Twelve times.

Unacceptable.

Maybe as the stigma of calling out criminal behavior lessens in the civilian world, we can hope that it does the same in the military world. At least the military leaders should lead and protect those who serve with them, instead of taking advantage, and the bureaucracy set up to help those who are assaulted despite policy should step up and make that happen. If our military is to be one of the best in the world, then we should hold them to high moral standards as well.

At least, in celebrating Veterans’ Day this year, we can remember those women who sacrifice their very soul for the right to serve.

If you or someone you know needs help, call 1-800-273-8255 for the National Suicide Prevention Lifeline.

***

SECOND CHANCES, a book from Zumaya Publications, begins the day attorney Inessa Regan receives a pink slip after ten years of faithful service. She’s been a mid-level associate her whole career, partners telling her what to do, providing her with an office and everything she needs. Thrown out into the legal world on her own, she doesn’t know how she’ll survive.  Her neighbor brings her first client, Kurt Lowdon, a young Iraq veteran with cancer, who’s looking just to have a will made. Inessa struggles to give Kurt what he needs, and he helps make it easy for her.

Once his immediate needs are met, he takes her under his wing and brings her more clients as well as a place to open an office to see them. Things begin to fall together for her, including a very special friendship with Kurt that becomes something more. But his past military service, and the friends he’s made there, begin to cause problems for them both, as well as issues his drug-addicted sister delivers to his doorstep. He still hasn’t kicked his cancer, either, and Inessa wonders if falling in love with him is a blessing or a curse.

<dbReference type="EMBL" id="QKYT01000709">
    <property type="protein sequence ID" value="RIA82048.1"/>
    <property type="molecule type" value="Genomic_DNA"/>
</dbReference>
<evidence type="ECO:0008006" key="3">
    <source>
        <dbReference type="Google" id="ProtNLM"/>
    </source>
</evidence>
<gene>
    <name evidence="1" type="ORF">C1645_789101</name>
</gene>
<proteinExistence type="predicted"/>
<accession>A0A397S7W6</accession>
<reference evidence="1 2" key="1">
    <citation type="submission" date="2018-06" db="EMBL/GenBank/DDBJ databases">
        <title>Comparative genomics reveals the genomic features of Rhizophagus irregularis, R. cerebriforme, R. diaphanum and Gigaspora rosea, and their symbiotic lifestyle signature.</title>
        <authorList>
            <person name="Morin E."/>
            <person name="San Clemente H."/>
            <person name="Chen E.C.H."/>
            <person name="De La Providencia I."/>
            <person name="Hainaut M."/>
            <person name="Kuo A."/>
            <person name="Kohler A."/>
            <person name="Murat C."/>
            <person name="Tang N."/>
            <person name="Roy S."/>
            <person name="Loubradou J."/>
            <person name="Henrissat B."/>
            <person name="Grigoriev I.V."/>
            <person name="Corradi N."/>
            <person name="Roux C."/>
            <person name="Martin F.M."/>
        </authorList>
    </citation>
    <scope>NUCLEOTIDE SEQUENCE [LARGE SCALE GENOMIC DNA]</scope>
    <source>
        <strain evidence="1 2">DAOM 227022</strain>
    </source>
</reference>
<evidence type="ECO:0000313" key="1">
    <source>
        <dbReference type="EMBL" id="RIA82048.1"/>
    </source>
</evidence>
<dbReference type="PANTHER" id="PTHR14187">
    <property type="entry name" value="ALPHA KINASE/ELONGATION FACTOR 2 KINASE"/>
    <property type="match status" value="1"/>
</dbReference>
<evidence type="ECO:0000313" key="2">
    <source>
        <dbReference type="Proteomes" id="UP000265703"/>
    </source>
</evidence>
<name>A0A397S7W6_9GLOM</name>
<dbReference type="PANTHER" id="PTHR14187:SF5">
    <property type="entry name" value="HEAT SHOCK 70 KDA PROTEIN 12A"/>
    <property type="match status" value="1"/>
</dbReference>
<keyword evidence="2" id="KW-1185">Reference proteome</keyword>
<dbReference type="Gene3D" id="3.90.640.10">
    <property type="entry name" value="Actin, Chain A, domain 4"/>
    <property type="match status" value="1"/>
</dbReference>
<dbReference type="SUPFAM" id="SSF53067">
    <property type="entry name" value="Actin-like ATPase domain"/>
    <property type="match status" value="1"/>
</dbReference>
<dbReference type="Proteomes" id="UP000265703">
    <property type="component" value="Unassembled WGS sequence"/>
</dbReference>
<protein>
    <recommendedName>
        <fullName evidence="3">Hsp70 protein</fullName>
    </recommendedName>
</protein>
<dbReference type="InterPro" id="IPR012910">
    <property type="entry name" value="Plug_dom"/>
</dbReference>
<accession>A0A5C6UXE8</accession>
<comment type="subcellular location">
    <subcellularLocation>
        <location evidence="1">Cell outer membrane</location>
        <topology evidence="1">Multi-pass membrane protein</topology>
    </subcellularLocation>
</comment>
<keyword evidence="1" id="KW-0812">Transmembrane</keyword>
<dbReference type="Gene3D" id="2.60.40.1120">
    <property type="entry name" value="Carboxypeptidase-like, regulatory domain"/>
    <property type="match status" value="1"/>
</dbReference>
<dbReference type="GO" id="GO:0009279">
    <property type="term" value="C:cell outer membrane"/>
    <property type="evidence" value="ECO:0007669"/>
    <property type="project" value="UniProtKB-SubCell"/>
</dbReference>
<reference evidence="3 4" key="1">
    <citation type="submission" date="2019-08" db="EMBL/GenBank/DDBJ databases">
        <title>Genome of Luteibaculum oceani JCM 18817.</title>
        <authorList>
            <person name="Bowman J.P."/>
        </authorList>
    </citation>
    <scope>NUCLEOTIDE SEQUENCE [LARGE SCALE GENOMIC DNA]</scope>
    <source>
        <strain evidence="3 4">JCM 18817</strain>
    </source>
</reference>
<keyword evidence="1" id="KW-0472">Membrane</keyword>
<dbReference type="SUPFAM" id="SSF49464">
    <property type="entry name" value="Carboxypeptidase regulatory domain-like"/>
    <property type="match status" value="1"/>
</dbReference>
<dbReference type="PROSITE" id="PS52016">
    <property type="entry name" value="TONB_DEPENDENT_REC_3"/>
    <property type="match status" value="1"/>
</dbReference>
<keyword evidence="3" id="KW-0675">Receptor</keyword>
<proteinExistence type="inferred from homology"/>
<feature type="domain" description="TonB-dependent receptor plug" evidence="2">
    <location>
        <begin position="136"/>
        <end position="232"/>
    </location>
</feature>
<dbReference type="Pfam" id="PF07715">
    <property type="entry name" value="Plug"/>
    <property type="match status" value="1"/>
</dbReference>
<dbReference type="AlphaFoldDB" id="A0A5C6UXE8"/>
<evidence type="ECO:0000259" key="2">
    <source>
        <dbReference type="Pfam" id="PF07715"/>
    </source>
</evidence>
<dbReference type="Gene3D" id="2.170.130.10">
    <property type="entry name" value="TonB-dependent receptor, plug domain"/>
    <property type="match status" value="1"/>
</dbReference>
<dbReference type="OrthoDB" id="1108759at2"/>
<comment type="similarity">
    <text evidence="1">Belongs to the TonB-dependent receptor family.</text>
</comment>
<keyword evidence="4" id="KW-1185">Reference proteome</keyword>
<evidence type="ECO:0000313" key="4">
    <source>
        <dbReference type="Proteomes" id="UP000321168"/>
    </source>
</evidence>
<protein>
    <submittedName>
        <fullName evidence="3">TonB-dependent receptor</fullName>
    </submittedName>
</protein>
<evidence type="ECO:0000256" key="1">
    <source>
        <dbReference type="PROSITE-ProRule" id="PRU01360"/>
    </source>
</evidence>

Book trailer here

Buy now! on Amazon     Barnes and Noble

Do you pay the price for freedom? Or can you only afford a truce?

My Pittsburgh Lady Lawyers often deal with people who are victims/survivors of domestic abuse. I can write about those situations, because as a lawyer, I represented many of those people–both male and female. Most often, though, they are women. Women like the one in this article.

jelani I’ll never forget the one who came to every one of our Blossom “how to survive on your own” classes but refused the celebratory flowers we gave out at the end because she couldn’t take it home. He’d beat her for it. 

The legal system does feed into an abuser’s control. As lawyers, we could never promise that someone would be safe. Or that kids would be safe. The double-edged sword of knowing the kids were endangered but being too afraid to report it–and then have children’s services swoop down on you for failure to protect when you finally told someone.

It’s happening in your community right now, wherever you live. This writer tells the truth–I’ve seen many flavors of it. Read this. All of it. Then speak up for those who need help.

http://www.patheos.com/blogs/removingthefigleaf/2016/08/i-let-my-husband-rape-me/